Io’s Atmosphere Is Daily Collapsing And Repairing: The Jupiter System

facebooktwittergoogle_plusredditpinterestlinkedinmail

atmosphere-on-io

Documenting atmospheric changes in eclipse on Io, the innermost of the four Galilean moons of the planet Jupiter, has always been a challenging job. The darkness caused by planet’s shadow makes it impossible to observe atmosphere on its moon.

Nevertheless, a Southwest Research Institute-led team has taken the first leap in surfacing the changes in the geologically active moon. Io’s surface primarily is sodden with sulfur dioxide (SO2) gas, which is an offshoot of presence of active volcanoes. The effect of daily eclipses morphs the sulfur dioxide gas into ice. No sooner the eclipse phenomenon gets over, the process of sublimation, ice collapsing into gas, takes place.

Cyclic process of collapsing and repairing

Data showed that the collapsing of atmosphere takes place when the temperature drops from -235 degrees Fahrenheit in sunlight to -270 degrees Fahrenheit during eclipse. The eclipse takes place on every day for nearly 2 hours on Io. Io takes 1.77 Earth-days to orbit Jupiter. So every time during full eclipse, the atmosphere on the moon morphs into frost and redevelops into gas when it gets exposure to sunlight, thus forming a daily cyclic process of collapsing and repairing.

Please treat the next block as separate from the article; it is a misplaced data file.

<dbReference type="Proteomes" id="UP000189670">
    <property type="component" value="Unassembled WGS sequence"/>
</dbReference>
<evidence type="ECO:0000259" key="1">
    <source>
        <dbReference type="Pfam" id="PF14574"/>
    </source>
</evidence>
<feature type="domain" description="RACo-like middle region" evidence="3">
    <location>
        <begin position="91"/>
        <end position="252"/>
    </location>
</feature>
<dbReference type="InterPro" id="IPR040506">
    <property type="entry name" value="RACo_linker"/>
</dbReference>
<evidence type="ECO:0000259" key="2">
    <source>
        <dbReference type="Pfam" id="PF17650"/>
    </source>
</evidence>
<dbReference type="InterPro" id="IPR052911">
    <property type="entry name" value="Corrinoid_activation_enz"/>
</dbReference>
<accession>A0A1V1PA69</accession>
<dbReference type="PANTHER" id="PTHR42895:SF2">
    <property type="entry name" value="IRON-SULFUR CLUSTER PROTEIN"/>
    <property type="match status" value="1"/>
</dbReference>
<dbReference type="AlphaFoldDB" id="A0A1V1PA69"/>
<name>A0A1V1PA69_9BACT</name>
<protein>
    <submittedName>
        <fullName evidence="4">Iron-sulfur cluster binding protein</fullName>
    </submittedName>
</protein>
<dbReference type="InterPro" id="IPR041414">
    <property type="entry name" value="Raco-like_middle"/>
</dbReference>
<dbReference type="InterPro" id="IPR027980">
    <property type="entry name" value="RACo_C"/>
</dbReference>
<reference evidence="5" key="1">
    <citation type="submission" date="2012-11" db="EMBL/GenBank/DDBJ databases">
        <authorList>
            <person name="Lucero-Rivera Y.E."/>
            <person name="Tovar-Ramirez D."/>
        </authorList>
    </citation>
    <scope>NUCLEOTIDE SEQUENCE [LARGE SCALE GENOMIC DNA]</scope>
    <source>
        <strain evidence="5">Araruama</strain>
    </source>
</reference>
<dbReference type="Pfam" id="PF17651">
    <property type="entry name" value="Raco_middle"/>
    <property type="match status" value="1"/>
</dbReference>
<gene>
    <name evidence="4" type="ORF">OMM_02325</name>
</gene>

atmosphere-on-io-33

Researchers added that Io’s atmosphere is saturated with SO2 gas that is continuously replenished by hyperactive volcanoes. However, the atmospheric pressure is controlled by sunlight on a daily basis.

Heat radiation for observing the atmosphere

This is for the first time that such an observation has been made. Studying the atmospheric changes in the darkness caused by the planet’s shadow was not possible before. Instead of relying on sunlight, the team used heat radiation. Along with Gemini telescope that identified the weak heat impression of the moon’s crumpling atmosphere.

atmosphere-on-io-44

The spewing out of gas after the eclipse not only gives an auroral impression but also fills the Jupiter system. Understanding how these emissions are controlled would give a better insight into the working of the planet’s system. And it is especially the right moment when Juno is moving in the same direction of research and development of Jupiter system.

[Southwest Research Institute]

About Pooja Kashyap

Pooja Kashyap likes reading and writing on topics related to scientific research and technology. Located in New Delhi, she also enjoys reviewing books and taking interviews of creative/innovative people. She is also on Google Plus l Quora l Twitter or LinkedIn.